Aulich, J., 2012.
‘Advertising and the Public in Britain during the First World War’
|Output Type:||Chapter in a book|
|Publication:||Justifying War. Propaganda, Politics and the Modern Age|
|Brief Description/Editor(s):||David Welch & Jo Fox|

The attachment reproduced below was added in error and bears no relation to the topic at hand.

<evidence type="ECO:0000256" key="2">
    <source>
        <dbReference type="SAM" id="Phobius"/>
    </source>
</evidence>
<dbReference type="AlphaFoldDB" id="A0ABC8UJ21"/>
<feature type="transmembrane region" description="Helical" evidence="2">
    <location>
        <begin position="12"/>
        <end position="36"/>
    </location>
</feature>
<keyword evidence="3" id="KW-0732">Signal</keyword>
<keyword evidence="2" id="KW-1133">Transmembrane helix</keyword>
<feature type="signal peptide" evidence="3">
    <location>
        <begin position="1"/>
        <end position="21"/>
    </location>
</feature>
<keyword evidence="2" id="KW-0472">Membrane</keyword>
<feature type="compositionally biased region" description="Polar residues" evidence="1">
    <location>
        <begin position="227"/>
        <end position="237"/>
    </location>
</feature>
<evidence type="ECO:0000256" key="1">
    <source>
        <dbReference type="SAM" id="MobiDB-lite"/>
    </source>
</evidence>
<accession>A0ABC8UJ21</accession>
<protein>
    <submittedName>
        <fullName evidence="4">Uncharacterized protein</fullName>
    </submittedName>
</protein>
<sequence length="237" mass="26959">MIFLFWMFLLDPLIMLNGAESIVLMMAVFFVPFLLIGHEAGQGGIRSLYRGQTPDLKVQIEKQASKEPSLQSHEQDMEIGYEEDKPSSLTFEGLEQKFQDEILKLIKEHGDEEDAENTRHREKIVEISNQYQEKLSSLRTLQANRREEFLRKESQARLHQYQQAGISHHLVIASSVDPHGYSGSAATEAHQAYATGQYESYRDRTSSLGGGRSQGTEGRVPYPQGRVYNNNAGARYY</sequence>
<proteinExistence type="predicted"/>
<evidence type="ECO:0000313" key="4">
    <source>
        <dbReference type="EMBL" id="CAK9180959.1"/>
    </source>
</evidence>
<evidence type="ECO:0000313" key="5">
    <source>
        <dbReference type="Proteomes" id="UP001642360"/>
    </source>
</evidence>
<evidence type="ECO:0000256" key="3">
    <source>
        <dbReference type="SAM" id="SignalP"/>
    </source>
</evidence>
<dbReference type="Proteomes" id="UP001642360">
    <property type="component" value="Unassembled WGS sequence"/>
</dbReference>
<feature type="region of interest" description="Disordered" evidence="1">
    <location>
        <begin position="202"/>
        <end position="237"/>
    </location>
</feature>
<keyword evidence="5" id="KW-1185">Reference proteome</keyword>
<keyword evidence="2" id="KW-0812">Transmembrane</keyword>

The essay argues that the promotion of war aims and the focus on the home front on the consumer as citizen led to the self-recognition in the media of a constituency of people who, until this point in time, had been excluded from any form of public discourse. The involvement of commerce and the advertising trade in the dissemination of government policy and the promotion of consumer products made whole sections of the community visible to themselves in the officially recognized discourses of commerce and government. Advertising and commerce, and propaganda and government are usually perceived to belong to quite separate realms. An examination of their visual manifestations in the print media as advertising for consumer products and as publicity for various government ministries and agencies during the First World War demonstrates shared institutional structures. In a development of research previously published in Seduction or instruction. First World War posters in Britain and Europe, MUP, 2007, pp106-133) the chapter argues that structures found in the world of advertising gave rise to techniques of presentation for justifying war that obscure the distinctions between the state and commerce. The research reveals a democratizing impulse in the cultural representation of otherwise unrecognised sections of society in advance of political enfranchisement. Among the unforeseen consequences of this phenomenon was the enhancement of the appeal of the media to a wider public beyond the politically enfranchised sections of the community. As people recognized themselves in the pictures, so the latent power of the act of self-identification contributed to a framework for the broadening of the democratic base during the interwar period.